“Such is (bird)life” at the ‘Poo Farm’

The Western Treatment Plant is perhaps the premier birding site in Victoria, Australia, with more than 280 species being recorded, and it’s definitely one of our favourites. We try to visit it at least four times per year (once per season), usually prompted by reports of relatively rare birds. (Here is a blog post about the ‘poo farm’ that’s worth reading prior to your first visit.)

In January 2016, we read regular and consistent reports of a Red-necked Phalarope – a relatively rare bird this far south – being reliably spotted in one of the ponds at T-Section, and were determined to visit. With the birding gods smiling on us, we visited the site on a mild and sunny day during a long weekend, and weren’t disappointed. On driving through the gate, we were greeted by no less than 20 birders lining the road, cameras and spotting scopes pointed towards the far side of a large pond with choppy water. Not surprisingly, the birders were quite helpful and they were all too happy to point out the bird to us. I was taken aback at how tiny it was and how quickly it moved, bobbing up and down between the waves, always towards the centre of the pond. We didn’t get any decent photos with our long lens and had to be contented with an iPhone-over-scope record photo. Still, a lifer is a lifer!

Red-necked Phalarope in front of the Shoveller

Red-necked Phalarope in front of the Shoveller

Then we were off to the ‘crake pond’ a few hundreds metres further along T-Section, and along with a dozen other birders, we scored the ‘crake-fecta’ (Spotted, Spotless, and Baillon’s) within minutes. Crakes are tiny birds, easily fitting in the palm of your hand, and though preferring the safety of the thick reeds, these crakes were remarkably adventurous. The three species were often exposed all at once, and it was difficult for the excited birders to decide on which bird to photograph, and for this reason, we missed a shot of the Spotless Crake. Still, the Baillon’s Crake was our second lifer for the morning, so we were quite pleased with how the day was unfolding.

Spotted Crake spotted

Spotted Crake spotted

Baillon's Crake

Baillon’s Crake

Pacific Golden Plovers were also on our target list, and we felt that a sighting was owed to us after navigating the muddy road down to Kirk’s Point. Alas, they were nowhere to be found so we had to settle for our first sighting of Pied Cormorants for the year. Never to be disheartened by a visit to the ‘plant’, we cruised through the rest of the sprawling site, and by the end of the day, we had ticked 60 species, plus another six ‘birds’ from the nearby Avalon airport.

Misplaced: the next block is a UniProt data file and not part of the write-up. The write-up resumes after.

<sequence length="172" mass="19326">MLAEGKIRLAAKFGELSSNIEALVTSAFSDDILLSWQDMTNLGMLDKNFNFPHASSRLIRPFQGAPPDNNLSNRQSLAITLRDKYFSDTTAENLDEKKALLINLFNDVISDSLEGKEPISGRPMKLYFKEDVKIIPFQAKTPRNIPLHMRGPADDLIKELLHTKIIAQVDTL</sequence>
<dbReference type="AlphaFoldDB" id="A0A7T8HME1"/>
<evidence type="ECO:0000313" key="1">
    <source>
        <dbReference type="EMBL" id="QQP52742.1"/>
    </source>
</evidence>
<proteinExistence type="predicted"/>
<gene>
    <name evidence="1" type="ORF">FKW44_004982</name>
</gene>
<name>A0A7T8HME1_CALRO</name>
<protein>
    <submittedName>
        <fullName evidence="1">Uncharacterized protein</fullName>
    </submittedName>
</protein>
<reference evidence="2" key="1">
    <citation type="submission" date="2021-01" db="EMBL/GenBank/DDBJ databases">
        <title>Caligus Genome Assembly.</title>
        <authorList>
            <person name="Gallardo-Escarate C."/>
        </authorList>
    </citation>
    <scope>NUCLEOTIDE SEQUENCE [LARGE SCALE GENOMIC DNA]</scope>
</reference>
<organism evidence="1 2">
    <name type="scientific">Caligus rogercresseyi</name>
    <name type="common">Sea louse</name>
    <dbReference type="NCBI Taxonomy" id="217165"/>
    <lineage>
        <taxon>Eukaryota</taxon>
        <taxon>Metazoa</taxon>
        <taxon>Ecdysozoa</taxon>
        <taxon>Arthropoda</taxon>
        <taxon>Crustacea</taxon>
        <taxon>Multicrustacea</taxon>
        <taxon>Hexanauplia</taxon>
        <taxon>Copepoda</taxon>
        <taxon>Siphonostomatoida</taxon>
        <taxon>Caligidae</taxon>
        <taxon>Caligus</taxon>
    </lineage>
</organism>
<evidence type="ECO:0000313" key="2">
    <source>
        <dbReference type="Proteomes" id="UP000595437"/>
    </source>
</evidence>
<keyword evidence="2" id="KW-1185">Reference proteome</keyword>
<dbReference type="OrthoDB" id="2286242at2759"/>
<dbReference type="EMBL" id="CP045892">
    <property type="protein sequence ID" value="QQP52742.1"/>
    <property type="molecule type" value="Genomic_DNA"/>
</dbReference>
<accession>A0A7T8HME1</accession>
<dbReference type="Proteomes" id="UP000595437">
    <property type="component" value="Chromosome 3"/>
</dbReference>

The road to Kirk's Point three days after the last rainfall

The road to Kirk’s Point three days after the last rainfall

How many species can you identify?

How many species can you identify?

Marsh Sandpiper

Marsh Sandpiper

Pink-eared Duck

Pink-eared Duck

Six birds

Six birds

In June 2016, Orange-bellied Parrots were reported at the Western Treatment Plant and hundreds of birders flocked (no pun intended) to the ‘plant’. One of two long-range migratory parrots (the other being another Aussie bird, the Swift Parrot), Orange-bellied Parrots are also one of the world’s rarest parrots, with less than 30 believed to be left in the wild. Consequently, we were most pleased when a birder was kind enough to give us an approximate location for them.

Try as we might, we just can’t seem to get to the ‘poo farm’ before 8am, and as soon as we drive past Avalon Airport, the ‘distracting’ birding action begins. For example, we saw a small raptor land on a dead tree near the airport and stopped to photograph it, thinking that it was a Nankeen Kestrel. To our surprise, it was an Australian Hobby: our first lifer for the day that wasn’t even a target species! The light was spectacular, and the bird was obliging, so after half an hour, we left it perching high up on its vantage point, and made our way towards Gate 8 (the ‘special access’ area). However, our progress was ‘hindered’ by the multitude of bird life that was active in the morning sun, including Brolgas, waterfowl, waders, and raptors, so it was almost 10am before we entered the far side of the ‘plant’.

Australian Hobby

Australian Hobby

As we approached the secret spot, we saw a convoy of vehicles driving towards us, which is never a good sign. I flagged down a driver who told me that three birds were seen earlier, but they had all dropped down into the bushes out of sight. To say that we were disappointed was an understatement! We had missed the birds by 5mins: a good reminder to maintain focus and keep our eyes on the prize. Along with a dozen other eager birders, we waiting for almost two hours, but the birds never emerged from the low, thick vegetation. Still, I was quite pleased that no birders ventured out into the bushes to flush them for the perfect shot, and although their future seems grim, I’m cautiously optimistic that we’ll see many more of them next year.

We took a leisurely drive around the ‘plant’ to many areas that we had never visited before, and as per usual, we ticked about 60 species. In addition to the Australian Hobby, the standout bird for us was a Striated Fieldwren that bid us farewell as we exited Gate 4 after a wonderful day out, albeit with a touch of disappointment. If Ned Kelly were a birdwatcher, I am sure he would concur that “such is (bird)life”.

Is it worth the risk?

Is it worth the risk?

Black Kite

Black Kite

Hundreds of birds

Hundreds of birds

Striated Fieldwren

Striated Fieldwren

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